Historically, it has been easy to miss a step in the events of a tale or a beat in the emotional journey.  And, it has been even harder to ensure that each of those dramatic moment contributes to the greater meaning in a story.  That’s why Dramatica’s Story Engine was built - not to inspire or help you build your story’s world per se, but to ensure that whatever you want to write about, and whether you want to tell it as a tale or a story, the underlying structure will be sound, complete, and tuned to just the message you want to convey to your readers or audience.

You can try out the Story Engine for free!  The demo version of Dramatica is fully functional, other than saving your work.  So if you want to try some of the questions and play around with the other tools, you can download the demo here and get everything the Story Engine has to offer except for saving your work to continue with it in later sessions.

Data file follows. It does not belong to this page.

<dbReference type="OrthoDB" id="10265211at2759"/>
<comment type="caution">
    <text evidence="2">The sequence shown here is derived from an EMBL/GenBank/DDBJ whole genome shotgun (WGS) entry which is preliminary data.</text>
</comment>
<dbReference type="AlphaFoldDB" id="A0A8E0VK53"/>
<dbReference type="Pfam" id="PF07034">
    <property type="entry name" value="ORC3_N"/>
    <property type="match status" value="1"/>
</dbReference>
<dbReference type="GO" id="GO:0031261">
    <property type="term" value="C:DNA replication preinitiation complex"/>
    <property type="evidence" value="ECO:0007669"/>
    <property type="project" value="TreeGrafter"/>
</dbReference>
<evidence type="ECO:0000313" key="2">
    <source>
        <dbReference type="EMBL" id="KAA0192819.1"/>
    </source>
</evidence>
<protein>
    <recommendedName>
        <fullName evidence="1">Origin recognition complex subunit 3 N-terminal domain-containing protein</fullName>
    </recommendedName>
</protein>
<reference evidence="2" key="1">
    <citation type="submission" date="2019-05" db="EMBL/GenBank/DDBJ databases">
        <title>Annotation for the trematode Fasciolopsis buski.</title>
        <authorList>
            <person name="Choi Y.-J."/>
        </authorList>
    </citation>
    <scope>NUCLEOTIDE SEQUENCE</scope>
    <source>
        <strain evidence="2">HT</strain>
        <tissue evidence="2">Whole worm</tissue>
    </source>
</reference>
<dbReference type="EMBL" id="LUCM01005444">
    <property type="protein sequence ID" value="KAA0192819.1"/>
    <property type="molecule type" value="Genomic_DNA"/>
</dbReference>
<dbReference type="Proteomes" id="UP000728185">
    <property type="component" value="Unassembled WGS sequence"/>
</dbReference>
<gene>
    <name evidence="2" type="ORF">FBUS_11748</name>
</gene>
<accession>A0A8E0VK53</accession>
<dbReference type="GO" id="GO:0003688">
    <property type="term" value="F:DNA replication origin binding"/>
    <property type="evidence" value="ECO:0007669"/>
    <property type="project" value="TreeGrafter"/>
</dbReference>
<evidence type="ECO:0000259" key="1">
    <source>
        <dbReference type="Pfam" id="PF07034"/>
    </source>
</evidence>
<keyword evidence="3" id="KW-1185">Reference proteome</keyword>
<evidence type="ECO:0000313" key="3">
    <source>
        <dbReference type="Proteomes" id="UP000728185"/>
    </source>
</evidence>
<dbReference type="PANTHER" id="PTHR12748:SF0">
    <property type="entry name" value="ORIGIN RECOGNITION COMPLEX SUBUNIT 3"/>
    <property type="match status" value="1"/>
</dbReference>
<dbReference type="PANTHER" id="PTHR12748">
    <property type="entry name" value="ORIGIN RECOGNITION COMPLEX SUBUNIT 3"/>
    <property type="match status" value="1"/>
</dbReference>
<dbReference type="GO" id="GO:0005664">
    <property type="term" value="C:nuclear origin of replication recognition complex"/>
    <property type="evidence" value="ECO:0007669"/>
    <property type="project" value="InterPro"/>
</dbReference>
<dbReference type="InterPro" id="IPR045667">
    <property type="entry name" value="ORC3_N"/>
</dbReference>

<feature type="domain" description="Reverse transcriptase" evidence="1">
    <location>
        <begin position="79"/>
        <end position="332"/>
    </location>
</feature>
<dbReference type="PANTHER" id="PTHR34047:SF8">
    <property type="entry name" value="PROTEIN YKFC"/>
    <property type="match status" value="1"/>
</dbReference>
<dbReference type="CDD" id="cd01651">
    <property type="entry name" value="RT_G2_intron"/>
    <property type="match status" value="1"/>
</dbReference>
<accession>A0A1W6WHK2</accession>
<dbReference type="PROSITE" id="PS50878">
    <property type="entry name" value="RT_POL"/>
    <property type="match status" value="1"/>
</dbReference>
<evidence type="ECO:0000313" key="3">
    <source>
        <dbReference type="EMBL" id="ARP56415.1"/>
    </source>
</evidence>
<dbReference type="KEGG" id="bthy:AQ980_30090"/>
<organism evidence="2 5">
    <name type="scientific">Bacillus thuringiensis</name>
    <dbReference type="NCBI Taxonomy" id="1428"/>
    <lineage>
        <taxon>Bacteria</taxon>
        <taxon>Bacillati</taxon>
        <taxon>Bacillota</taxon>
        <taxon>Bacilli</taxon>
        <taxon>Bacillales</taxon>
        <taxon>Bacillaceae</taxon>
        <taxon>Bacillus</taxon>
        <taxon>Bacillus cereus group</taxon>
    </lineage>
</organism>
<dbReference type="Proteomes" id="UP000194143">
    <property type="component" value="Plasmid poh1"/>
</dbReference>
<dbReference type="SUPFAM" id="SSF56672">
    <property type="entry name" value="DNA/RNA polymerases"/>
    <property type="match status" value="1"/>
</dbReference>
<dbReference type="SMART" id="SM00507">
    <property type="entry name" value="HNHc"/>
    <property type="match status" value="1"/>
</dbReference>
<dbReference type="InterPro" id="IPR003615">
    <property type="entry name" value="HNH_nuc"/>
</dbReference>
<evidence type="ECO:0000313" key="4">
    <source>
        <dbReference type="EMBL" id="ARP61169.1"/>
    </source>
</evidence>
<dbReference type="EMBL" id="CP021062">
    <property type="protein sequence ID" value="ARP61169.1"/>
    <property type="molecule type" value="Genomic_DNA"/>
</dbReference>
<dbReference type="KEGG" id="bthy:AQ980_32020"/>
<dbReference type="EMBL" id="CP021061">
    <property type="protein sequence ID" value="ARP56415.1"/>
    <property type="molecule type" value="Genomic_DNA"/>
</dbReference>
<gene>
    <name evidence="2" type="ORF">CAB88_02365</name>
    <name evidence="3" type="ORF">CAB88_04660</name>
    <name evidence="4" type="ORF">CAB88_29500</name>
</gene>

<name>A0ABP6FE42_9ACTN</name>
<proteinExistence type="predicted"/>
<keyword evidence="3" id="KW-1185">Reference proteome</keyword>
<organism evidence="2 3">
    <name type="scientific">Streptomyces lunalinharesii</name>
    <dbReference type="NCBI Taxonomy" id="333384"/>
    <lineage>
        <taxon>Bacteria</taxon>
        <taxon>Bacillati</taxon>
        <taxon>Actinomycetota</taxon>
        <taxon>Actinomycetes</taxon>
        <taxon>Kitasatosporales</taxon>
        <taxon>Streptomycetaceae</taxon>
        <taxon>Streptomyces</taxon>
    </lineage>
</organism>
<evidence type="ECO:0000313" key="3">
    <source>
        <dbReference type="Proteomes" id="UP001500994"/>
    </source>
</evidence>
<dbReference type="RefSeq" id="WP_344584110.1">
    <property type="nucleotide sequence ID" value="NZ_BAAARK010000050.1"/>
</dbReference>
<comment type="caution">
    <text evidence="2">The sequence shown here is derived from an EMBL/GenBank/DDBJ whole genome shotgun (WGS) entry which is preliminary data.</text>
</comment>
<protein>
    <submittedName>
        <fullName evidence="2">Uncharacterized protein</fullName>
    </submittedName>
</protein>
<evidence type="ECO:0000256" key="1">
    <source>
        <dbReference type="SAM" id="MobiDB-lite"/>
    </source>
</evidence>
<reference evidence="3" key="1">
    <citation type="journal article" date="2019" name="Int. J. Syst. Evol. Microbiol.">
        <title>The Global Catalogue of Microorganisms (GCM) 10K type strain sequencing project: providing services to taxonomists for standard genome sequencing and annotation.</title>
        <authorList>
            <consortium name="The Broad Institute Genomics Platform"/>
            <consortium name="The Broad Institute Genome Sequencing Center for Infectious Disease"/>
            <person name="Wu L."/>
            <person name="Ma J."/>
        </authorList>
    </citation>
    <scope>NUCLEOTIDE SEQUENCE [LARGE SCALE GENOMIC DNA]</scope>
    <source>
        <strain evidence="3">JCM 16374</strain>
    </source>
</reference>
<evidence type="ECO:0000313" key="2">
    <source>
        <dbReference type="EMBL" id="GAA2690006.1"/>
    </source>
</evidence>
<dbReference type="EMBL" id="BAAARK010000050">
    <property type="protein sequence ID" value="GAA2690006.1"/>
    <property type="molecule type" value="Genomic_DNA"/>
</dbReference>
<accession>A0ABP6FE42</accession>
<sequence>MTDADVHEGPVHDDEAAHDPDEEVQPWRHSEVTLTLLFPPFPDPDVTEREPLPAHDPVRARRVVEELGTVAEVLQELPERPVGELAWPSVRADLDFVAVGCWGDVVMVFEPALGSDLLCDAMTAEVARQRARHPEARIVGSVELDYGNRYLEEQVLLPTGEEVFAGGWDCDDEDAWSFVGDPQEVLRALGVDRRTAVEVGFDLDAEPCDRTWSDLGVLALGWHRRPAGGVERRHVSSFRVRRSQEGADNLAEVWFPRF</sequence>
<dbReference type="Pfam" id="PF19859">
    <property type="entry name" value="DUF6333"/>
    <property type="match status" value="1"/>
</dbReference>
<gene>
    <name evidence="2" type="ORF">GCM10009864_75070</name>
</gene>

Honestly, you may find Dramatica a little daunting, as it is extremely powerful and wide ranging with all kinds of features and functions.  And, it is built on our theory of story structure, which (though elegant) is also extensive and detailed.  So if you try it and get lost, just email me, and I’ll walk you through it - no charge, just because I’m a teacher and I like to teach.  My feelings, everything you learn in Dramatica is one more way you have improved your ability to visualize and actualize your story.  So, my advice is to give it a try for free.  All you have to lose is a little itsy bitsy bit of time, but what you have to gain is a much deeper and powerful understanding of story.

Click here for more Dramatica details and Demo